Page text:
The Enemy of the World

In an undisclosed future date, the ‘zones’ of Earth are under threat by a sinister world leader, using natural disasters and subterfuge to gain control and leadership and rule the world. He is called Salamander, and by an astonishing coincidence, he looks exactly like The Doctor. No surprise, then, that the arrival of the Doctor and company sees the people trying to overthrow Salamander turn to The Doctor for help in impersonating him and uncovering evidence of his evil-doing.

Salamander, an astonishing likeness of the Doctor.

Salamander, an astonishing likeness of the Doctor.

A previous serial had an unexplained double of the Doctor, with William Hartnell playing the Abbot of Amboise in the (entirely missing) four-parter The Massacre. Whether there is some speculative fiction on the origin of these inexplicable doubles (something about Timelords regenerating into the bodies of real people?), I don’t know. I’d imagine it was intended just as a coincidence, which, given the vastness of time and space, seems entirely appropriate. Frankly, this was probably another excuse to have Troughton put on a funny accent. He’s meant to be Mexican or something, but it’s amusingly bad or brilliant, I can’t decide.

Jamie is recruited as one of Salamander's guards.

Jamie is recruited as one of Salamander’s guards.

Anyway, I enjoyed watching Troughton play both parts, and the plot left a lot of guessing until the end. Is Salamander really ‘evil’, or is there more at work here than it seems? The Doctor is initially skeptical without hard evidence. He also continues to uphold his non-violence stance and is reluctant to bring harm to Salamander, despite all he has supposedly done to the world.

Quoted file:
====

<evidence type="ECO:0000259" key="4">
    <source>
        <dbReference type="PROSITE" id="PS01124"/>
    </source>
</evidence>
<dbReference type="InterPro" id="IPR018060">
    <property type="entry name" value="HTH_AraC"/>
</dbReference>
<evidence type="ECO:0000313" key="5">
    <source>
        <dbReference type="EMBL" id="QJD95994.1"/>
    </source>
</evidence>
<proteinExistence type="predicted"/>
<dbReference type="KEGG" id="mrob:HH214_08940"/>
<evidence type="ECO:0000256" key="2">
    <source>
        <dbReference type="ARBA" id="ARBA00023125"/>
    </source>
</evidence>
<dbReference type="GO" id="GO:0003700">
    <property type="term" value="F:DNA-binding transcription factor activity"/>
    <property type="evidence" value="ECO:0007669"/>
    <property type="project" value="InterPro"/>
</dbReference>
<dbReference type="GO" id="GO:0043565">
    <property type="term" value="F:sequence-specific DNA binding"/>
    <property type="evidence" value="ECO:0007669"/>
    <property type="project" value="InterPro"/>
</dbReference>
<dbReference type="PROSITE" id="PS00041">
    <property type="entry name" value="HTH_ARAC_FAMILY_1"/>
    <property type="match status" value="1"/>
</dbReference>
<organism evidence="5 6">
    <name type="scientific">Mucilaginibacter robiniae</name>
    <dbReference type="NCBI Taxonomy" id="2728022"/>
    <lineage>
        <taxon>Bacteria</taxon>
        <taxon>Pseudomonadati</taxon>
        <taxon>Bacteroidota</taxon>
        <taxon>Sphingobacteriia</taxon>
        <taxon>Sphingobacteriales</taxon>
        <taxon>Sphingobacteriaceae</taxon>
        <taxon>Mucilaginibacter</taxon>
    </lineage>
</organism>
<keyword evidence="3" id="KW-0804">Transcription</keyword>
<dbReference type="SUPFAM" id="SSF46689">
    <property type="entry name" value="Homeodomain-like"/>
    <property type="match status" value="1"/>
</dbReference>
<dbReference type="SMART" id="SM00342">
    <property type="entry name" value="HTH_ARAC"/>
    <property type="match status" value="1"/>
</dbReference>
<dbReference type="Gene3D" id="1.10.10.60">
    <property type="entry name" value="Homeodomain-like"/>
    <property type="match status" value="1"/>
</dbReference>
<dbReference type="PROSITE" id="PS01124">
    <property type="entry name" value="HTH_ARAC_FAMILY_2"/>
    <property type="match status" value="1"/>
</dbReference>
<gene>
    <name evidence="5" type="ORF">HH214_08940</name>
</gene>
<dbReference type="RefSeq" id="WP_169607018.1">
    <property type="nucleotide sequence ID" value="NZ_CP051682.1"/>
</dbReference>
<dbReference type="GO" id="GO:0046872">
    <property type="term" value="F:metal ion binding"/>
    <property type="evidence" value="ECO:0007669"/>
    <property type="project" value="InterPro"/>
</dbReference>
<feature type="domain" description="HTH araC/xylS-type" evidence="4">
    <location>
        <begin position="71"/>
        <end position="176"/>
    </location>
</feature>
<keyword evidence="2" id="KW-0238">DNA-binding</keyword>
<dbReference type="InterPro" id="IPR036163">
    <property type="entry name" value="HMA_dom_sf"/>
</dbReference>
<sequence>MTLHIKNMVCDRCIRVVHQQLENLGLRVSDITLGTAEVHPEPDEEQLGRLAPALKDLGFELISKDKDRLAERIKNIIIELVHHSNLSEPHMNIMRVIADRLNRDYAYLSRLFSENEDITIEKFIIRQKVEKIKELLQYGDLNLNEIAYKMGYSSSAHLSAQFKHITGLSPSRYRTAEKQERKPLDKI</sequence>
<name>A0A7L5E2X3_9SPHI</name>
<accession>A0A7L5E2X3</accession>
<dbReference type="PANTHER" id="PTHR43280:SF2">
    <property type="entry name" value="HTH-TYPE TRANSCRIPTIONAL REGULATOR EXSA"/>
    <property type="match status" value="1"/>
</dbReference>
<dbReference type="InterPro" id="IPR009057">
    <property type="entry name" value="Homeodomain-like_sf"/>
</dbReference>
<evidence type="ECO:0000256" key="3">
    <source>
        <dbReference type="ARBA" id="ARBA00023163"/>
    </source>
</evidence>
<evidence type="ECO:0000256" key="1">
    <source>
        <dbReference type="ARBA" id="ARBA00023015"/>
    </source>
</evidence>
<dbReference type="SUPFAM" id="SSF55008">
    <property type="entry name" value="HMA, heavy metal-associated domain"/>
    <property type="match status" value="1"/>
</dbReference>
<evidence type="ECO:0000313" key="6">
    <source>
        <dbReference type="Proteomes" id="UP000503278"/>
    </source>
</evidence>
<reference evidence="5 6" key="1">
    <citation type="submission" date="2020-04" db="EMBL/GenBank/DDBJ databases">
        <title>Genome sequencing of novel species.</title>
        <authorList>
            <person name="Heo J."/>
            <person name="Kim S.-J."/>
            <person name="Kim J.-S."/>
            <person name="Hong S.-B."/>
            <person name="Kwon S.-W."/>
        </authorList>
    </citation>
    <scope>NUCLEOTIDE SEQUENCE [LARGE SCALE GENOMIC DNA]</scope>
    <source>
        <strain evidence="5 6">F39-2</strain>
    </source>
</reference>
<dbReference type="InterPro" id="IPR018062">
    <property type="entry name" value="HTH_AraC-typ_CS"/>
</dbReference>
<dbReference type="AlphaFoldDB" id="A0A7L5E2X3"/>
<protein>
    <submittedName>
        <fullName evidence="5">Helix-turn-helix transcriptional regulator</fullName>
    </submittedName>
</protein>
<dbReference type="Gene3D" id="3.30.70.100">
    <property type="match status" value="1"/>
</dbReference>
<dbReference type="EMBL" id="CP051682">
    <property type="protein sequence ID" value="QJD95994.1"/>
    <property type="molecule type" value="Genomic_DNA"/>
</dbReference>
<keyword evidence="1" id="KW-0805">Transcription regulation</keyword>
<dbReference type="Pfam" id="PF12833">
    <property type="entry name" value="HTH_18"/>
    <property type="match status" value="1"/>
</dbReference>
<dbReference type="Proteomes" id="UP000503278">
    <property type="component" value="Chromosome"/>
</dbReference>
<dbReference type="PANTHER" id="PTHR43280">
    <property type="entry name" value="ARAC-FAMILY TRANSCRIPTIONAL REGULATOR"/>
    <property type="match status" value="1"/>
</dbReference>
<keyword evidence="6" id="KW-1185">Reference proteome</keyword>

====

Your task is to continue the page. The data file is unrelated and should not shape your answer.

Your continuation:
Victoria helps out in the kitchen.

Victoria helps out in the kitchen.

In the end, a final moment of confusion sees Salamander in the Tardis, moments before dematerialisation, and he gets sucked out of the doors into the ‘void’. A dramatic and sudden end.

This six-part serial could easily have been four parts and not lost anything. It wasn’t bad, just not particularly interesting, aside from the Troughton double performance. Five of the six episodes are reconstructions, which certainly doesn’t help. I’m looking forward to episodes that aren’t just audio with pictures and captions – it’s the future, apparently! Not to mention in colour! Although I will be sorry to see Troughton’s run come to an end – I’ve enjoyed his performance so far. I think I even prefer him to modern era Doctor Who. He’s weird, yes, but he’s just so… nice.


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